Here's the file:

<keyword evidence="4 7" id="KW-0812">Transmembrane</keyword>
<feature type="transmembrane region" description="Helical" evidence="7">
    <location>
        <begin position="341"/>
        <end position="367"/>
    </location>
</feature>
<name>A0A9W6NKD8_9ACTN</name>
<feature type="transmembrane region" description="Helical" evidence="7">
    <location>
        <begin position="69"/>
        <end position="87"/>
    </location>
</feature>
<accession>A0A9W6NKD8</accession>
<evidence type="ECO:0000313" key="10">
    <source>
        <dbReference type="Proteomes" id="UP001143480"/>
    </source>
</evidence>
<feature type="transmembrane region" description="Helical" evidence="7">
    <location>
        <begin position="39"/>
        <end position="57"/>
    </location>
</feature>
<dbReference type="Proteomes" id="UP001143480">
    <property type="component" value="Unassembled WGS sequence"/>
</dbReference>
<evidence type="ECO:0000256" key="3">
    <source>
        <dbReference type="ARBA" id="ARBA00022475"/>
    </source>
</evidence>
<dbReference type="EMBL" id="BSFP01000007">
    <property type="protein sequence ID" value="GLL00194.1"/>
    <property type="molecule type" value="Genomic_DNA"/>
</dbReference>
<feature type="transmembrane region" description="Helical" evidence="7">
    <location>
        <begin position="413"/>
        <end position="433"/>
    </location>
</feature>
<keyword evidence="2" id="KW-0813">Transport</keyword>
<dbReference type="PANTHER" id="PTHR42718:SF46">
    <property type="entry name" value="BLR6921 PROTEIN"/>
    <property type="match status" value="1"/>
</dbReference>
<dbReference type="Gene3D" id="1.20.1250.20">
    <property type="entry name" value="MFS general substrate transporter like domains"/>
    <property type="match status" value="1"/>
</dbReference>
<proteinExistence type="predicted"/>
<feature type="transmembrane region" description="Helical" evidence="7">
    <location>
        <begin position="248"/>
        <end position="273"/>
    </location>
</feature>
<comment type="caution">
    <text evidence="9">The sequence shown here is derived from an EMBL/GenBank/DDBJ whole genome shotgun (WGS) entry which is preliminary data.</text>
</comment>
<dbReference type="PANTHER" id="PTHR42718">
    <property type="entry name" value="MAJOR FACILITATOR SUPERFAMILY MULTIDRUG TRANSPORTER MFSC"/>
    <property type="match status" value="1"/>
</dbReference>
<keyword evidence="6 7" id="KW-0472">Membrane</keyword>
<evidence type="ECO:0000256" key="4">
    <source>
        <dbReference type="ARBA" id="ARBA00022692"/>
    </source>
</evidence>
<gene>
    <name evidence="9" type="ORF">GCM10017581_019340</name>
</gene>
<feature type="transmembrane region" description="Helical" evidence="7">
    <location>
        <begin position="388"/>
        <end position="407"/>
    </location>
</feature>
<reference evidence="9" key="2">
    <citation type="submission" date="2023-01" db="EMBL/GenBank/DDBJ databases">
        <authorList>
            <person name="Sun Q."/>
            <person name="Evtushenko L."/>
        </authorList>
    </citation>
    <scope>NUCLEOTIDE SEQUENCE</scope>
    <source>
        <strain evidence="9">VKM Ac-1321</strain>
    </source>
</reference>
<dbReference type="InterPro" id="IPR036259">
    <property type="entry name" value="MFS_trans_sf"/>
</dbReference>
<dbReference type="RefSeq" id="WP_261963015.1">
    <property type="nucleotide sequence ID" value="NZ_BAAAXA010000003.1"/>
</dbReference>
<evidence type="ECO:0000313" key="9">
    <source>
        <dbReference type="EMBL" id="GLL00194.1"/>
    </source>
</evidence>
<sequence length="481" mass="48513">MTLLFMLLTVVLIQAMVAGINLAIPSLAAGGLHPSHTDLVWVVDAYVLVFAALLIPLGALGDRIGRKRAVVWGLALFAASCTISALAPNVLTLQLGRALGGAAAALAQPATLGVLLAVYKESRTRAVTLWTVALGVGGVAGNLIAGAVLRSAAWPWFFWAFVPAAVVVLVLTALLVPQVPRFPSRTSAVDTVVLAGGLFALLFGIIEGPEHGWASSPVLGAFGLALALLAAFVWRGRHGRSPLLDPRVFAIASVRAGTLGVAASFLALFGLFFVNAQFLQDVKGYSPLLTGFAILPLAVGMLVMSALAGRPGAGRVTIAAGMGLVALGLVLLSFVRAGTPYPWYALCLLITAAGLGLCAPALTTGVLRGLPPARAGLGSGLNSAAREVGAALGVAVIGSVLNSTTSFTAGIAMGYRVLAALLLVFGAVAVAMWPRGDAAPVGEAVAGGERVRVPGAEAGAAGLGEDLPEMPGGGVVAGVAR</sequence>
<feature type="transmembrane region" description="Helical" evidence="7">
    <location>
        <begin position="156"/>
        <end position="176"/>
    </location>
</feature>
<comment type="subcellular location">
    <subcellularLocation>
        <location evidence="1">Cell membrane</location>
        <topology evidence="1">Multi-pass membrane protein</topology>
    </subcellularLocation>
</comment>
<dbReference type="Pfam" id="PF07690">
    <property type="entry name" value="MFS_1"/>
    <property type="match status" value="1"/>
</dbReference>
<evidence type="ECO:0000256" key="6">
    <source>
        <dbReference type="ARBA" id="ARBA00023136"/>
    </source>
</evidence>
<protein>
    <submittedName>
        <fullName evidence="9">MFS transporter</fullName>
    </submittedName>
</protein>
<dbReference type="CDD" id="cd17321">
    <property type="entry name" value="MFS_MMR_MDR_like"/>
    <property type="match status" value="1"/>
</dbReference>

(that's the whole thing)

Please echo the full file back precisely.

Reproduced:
<keyword evidence="4 7" id="KW-0812">Transmembrane</keyword>
<feature type="transmembrane region" description="Helical" evidence="7">
    <location>
        <begin position="341"/>
        <end position="367"/>
    </location>
</feature>
<name>A0A9W6NKD8_9ACTN</name>
<feature type="transmembrane region" description="Helical" evidence="7">
    <location>
        <begin position="69"/>
        <end position="87"/>
    </location>
</feature>
<accession>A0A9W6NKD8</accession>
<evidence type="ECO:0000313" key="10">
    <source>
        <dbReference type="Proteomes" id="UP001143480"/>
    </source>
</evidence>
<feature type="transmembrane region" description="Helical" evidence="7">
    <location>
        <begin position="39"/>
        <end position="57"/>
    </location>
</feature>
<dbReference type="Proteomes" id="UP001143480">
    <property type="component" value="Unassembled WGS sequence"/>
</dbReference>
<evidence type="ECO:0000256" key="3">
    <source>
        <dbReference type="ARBA" id="ARBA00022475"/>
    </source>
</evidence>
<dbReference type="EMBL" id="BSFP01000007">
    <property type="protein sequence ID" value="GLL00194.1"/>
    <property type="molecule type" value="Genomic_DNA"/>
</dbReference>
<feature type="transmembrane region" description="Helical" evidence="7">
    <location>
        <begin position="413"/>
        <end position="433"/>
    </location>
</feature>
<keyword evidence="2" id="KW-0813">Transport</keyword>
<dbReference type="PANTHER" id="PTHR42718:SF46">
    <property type="entry name" value="BLR6921 PROTEIN"/>
    <property type="match status" value="1"/>
</dbReference>
<dbReference type="Gene3D" id="1.20.1250.20">
    <property type="entry name" value="MFS general substrate transporter like domains"/>
    <property type="match status" value="1"/>
</dbReference>
<proteinExistence type="predicted"/>
<feature type="transmembrane region" description="Helical" evidence="7">
    <location>
        <begin position="248"/>
        <end position="273"/>
    </location>
</feature>
<comment type="caution">
    <text evidence="9">The sequence shown here is derived from an EMBL/GenBank/DDBJ whole genome shotgun (WGS) entry which is preliminary data.</text>
</comment>
<dbReference type="PANTHER" id="PTHR42718">
    <property type="entry name" value="MAJOR FACILITATOR SUPERFAMILY MULTIDRUG TRANSPORTER MFSC"/>
    <property type="match status" value="1"/>
</dbReference>
<keyword evidence="6 7" id="KW-0472">Membrane</keyword>
<evidence type="ECO:0000256" key="4">
    <source>
        <dbReference type="ARBA" id="ARBA00022692"/>
    </source>
</evidence>
<gene>
    <name evidence="9" type="ORF">GCM10017581_019340</name>
</gene>
<feature type="transmembrane region" description="Helical" evidence="7">
    <location>
        <begin position="388"/>
        <end position="407"/>
    </location>
</feature>
<reference evidence="9" key="2">
    <citation type="submission" date="2023-01" db="EMBL/GenBank/DDBJ databases">
        <authorList>
            <person name="Sun Q."/>
            <person name="Evtushenko L."/>
        </authorList>
    </citation>
    <scope>NUCLEOTIDE SEQUENCE</scope>
    <source>
        <strain evidence="9">VKM Ac-1321</strain>
    </source>
</reference>
<dbReference type="InterPro" id="IPR036259">
    <property type="entry name" value="MFS_trans_sf"/>
</dbReference>
<dbReference type="RefSeq" id="WP_261963015.1">
    <property type="nucleotide sequence ID" value="NZ_BAAAXA010000003.1"/>
</dbReference>
<evidence type="ECO:0000313" key="9">
    <source>
        <dbReference type="EMBL" id="GLL00194.1"/>
    </source>
</evidence>
<sequence length="481" mass="48513">MTLLFMLLTVVLIQAMVAGINLAIPSLAAGGLHPSHTDLVWVVDAYVLVFAALLIPLGALGDRIGRKRAVVWGLALFAASCTISALAPNVLTLQLGRALGGAAAALAQPATLGVLLAVYKESRTRAVTLWTVALGVGGVAGNLIAGAVLRSAAWPWFFWAFVPAAVVVLVLTALLVPQVPRFPSRTSAVDTVVLAGGLFALLFGIIEGPEHGWASSPVLGAFGLALALLAAFVWRGRHGRSPLLDPRVFAIASVRAGTLGVAASFLALFGLFFVNAQFLQDVKGYSPLLTGFAILPLAVGMLVMSALAGRPGAGRVTIAAGMGLVALGLVLLSFVRAGTPYPWYALCLLITAAGLGLCAPALTTGVLRGLPPARAGLGSGLNSAAREVGAALGVAVIGSVLNSTTSFTAGIAMGYRVLAALLLVFGAVAVAMWPRGDAAPVGEAVAGGERVRVPGAEAGAAGLGEDLPEMPGGGVVAGVAR</sequence>
<feature type="transmembrane region" description="Helical" evidence="7">
    <location>
        <begin position="156"/>
        <end position="176"/>
    </location>
</feature>
<comment type="subcellular location">
    <subcellularLocation>
        <location evidence="1">Cell membrane</location>
        <topology evidence="1">Multi-pass membrane protein</topology>
    </subcellularLocation>
</comment>
<dbReference type="Pfam" id="PF07690">
    <property type="entry name" value="MFS_1"/>
    <property type="match status" value="1"/>
</dbReference>
<evidence type="ECO:0000256" key="6">
    <source>
        <dbReference type="ARBA" id="ARBA00023136"/>
    </source>
</evidence>
<protein>
    <submittedName>
        <fullName evidence="9">MFS transporter</fullName>
    </submittedName>
</protein>
<dbReference type="CDD" id="cd17321">
    <property type="entry name" value="MFS_MMR_MDR_like"/>
    <property type="match status" value="1"/>
</dbReference>